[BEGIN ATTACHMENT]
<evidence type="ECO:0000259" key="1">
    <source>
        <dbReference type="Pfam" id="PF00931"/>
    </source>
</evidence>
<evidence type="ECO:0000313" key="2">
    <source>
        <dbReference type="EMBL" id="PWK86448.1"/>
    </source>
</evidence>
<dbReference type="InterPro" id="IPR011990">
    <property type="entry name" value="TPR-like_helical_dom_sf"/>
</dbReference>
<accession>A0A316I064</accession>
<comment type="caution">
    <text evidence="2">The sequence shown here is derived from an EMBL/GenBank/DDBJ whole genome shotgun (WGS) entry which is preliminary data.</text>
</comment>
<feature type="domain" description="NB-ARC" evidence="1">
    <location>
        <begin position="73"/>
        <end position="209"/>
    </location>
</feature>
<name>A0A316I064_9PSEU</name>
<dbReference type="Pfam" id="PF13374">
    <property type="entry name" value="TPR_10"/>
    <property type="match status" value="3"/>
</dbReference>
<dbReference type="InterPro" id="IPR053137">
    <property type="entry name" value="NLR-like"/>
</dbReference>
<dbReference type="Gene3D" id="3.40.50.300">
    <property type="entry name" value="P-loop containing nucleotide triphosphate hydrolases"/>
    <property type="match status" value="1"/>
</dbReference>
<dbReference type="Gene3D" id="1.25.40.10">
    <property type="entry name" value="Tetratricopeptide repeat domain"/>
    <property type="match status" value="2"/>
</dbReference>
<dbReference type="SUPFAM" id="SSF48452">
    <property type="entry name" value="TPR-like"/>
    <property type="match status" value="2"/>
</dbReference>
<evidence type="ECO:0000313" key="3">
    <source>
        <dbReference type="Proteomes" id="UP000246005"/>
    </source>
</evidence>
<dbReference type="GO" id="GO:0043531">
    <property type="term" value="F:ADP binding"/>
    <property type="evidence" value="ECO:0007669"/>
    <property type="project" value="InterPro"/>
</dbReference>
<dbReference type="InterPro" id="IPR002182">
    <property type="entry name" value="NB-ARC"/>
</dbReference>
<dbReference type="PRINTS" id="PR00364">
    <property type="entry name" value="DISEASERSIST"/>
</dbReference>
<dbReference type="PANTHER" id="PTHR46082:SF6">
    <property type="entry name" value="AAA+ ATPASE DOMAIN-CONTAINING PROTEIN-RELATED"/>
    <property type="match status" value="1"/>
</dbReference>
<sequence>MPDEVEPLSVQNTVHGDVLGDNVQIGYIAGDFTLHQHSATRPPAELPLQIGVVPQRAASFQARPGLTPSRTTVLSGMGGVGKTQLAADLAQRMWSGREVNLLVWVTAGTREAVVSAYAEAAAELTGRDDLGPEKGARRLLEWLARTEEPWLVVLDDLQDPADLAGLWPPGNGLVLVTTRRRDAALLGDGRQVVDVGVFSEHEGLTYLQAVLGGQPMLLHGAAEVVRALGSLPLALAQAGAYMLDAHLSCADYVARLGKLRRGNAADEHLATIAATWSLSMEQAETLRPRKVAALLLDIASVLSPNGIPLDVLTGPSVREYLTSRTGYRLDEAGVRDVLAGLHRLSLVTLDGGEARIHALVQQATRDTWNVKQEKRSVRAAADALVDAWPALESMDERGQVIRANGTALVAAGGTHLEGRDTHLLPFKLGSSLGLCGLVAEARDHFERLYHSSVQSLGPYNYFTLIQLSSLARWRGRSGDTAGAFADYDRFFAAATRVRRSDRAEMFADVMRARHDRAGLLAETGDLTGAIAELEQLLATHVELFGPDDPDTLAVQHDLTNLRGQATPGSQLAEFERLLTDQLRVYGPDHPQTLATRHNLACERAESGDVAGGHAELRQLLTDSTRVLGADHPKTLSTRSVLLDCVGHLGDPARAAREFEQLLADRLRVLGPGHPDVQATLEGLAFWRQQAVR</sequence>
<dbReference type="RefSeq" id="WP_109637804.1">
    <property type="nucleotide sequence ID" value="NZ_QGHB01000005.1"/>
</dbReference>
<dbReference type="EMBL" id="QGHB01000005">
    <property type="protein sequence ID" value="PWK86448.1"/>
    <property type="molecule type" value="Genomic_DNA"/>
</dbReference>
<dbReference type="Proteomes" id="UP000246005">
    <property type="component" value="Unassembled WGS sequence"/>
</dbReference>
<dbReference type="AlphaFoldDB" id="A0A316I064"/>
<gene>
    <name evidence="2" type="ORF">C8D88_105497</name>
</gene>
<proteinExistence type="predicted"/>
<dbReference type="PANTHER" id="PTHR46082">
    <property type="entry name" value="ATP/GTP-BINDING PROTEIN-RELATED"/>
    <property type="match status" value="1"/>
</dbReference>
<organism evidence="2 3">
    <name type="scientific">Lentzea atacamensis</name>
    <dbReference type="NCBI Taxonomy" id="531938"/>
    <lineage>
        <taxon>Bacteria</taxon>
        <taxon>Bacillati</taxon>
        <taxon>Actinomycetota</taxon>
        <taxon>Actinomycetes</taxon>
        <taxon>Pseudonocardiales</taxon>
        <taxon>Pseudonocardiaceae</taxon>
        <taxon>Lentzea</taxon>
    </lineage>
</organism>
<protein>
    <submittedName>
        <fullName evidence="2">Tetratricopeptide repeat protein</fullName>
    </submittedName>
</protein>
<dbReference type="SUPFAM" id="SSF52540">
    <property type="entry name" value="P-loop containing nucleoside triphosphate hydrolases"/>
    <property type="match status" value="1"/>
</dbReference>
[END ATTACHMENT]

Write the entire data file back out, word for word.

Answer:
<evidence type="ECO:0000259" key="1">
    <source>
        <dbReference type="Pfam" id="PF00931"/>
    </source>
</evidence>
<evidence type="ECO:0000313" key="2">
    <source>
        <dbReference type="EMBL" id="PWK86448.1"/>
    </source>
</evidence>
<dbReference type="InterPro" id="IPR011990">
    <property type="entry name" value="TPR-like_helical_dom_sf"/>
</dbReference>
<accession>A0A316I064</accession>
<comment type="caution">
    <text evidence="2">The sequence shown here is derived from an EMBL/GenBank/DDBJ whole genome shotgun (WGS) entry which is preliminary data.</text>
</comment>
<feature type="domain" description="NB-ARC" evidence="1">
    <location>
        <begin position="73"/>
        <end position="209"/>
    </location>
</feature>
<name>A0A316I064_9PSEU</name>
<dbReference type="Pfam" id="PF13374">
    <property type="entry name" value="TPR_10"/>
    <property type="match status" value="3"/>
</dbReference>
<dbReference type="InterPro" id="IPR053137">
    <property type="entry name" value="NLR-like"/>
</dbReference>
<dbReference type="Gene3D" id="3.40.50.300">
    <property type="entry name" value="P-loop containing nucleotide triphosphate hydrolases"/>
    <property type="match status" value="1"/>
</dbReference>
<dbReference type="Gene3D" id="1.25.40.10">
    <property type="entry name" value="Tetratricopeptide repeat domain"/>
    <property type="match status" value="2"/>
</dbReference>
<dbReference type="SUPFAM" id="SSF48452">
    <property type="entry name" value="TPR-like"/>
    <property type="match status" value="2"/>
</dbReference>
<evidence type="ECO:0000313" key="3">
    <source>
        <dbReference type="Proteomes" id="UP000246005"/>
    </source>
</evidence>
<dbReference type="GO" id="GO:0043531">
    <property type="term" value="F:ADP binding"/>
    <property type="evidence" value="ECO:0007669"/>
    <property type="project" value="InterPro"/>
</dbReference>
<dbReference type="InterPro" id="IPR002182">
    <property type="entry name" value="NB-ARC"/>
</dbReference>
<dbReference type="PRINTS" id="PR00364">
    <property type="entry name" value="DISEASERSIST"/>
</dbReference>
<dbReference type="PANTHER" id="PTHR46082:SF6">
    <property type="entry name" value="AAA+ ATPASE DOMAIN-CONTAINING PROTEIN-RELATED"/>
    <property type="match status" value="1"/>
</dbReference>
<sequence>MPDEVEPLSVQNTVHGDVLGDNVQIGYIAGDFTLHQHSATRPPAELPLQIGVVPQRAASFQARPGLTPSRTTVLSGMGGVGKTQLAADLAQRMWSGREVNLLVWVTAGTREAVVSAYAEAAAELTGRDDLGPEKGARRLLEWLARTEEPWLVVLDDLQDPADLAGLWPPGNGLVLVTTRRRDAALLGDGRQVVDVGVFSEHEGLTYLQAVLGGQPMLLHGAAEVVRALGSLPLALAQAGAYMLDAHLSCADYVARLGKLRRGNAADEHLATIAATWSLSMEQAETLRPRKVAALLLDIASVLSPNGIPLDVLTGPSVREYLTSRTGYRLDEAGVRDVLAGLHRLSLVTLDGGEARIHALVQQATRDTWNVKQEKRSVRAAADALVDAWPALESMDERGQVIRANGTALVAAGGTHLEGRDTHLLPFKLGSSLGLCGLVAEARDHFERLYHSSVQSLGPYNYFTLIQLSSLARWRGRSGDTAGAFADYDRFFAAATRVRRSDRAEMFADVMRARHDRAGLLAETGDLTGAIAELEQLLATHVELFGPDDPDTLAVQHDLTNLRGQATPGSQLAEFERLLTDQLRVYGPDHPQTLATRHNLACERAESGDVAGGHAELRQLLTDSTRVLGADHPKTLSTRSVLLDCVGHLGDPARAAREFEQLLADRLRVLGPGHPDVQATLEGLAFWRQQAVR</sequence>
<dbReference type="RefSeq" id="WP_109637804.1">
    <property type="nucleotide sequence ID" value="NZ_QGHB01000005.1"/>
</dbReference>
<dbReference type="EMBL" id="QGHB01000005">
    <property type="protein sequence ID" value="PWK86448.1"/>
    <property type="molecule type" value="Genomic_DNA"/>
</dbReference>
<dbReference type="Proteomes" id="UP000246005">
    <property type="component" value="Unassembled WGS sequence"/>
</dbReference>
<dbReference type="AlphaFoldDB" id="A0A316I064"/>
<gene>
    <name evidence="2" type="ORF">C8D88_105497</name>
</gene>
<proteinExistence type="predicted"/>
<dbReference type="PANTHER" id="PTHR46082">
    <property type="entry name" value="ATP/GTP-BINDING PROTEIN-RELATED"/>
    <property type="match status" value="1"/>
</dbReference>
<organism evidence="2 3">
    <name type="scientific">Lentzea atacamensis</name>
    <dbReference type="NCBI Taxonomy" id="531938"/>
    <lineage>
        <taxon>Bacteria</taxon>
        <taxon>Bacillati</taxon>
        <taxon>Actinomycetota</taxon>
        <taxon>Actinomycetes</taxon>
        <taxon>Pseudonocardiales</taxon>
        <taxon>Pseudonocardiaceae</taxon>
        <taxon>Lentzea</taxon>
    </lineage>
</organism>
<protein>
    <submittedName>
        <fullName evidence="2">Tetratricopeptide repeat protein</fullName>
    </submittedName>
</protein>
<dbReference type="SUPFAM" id="SSF52540">
    <property type="entry name" value="P-loop containing nucleoside triphosphate hydrolases"/>
    <property type="match status" value="1"/>
</dbReference>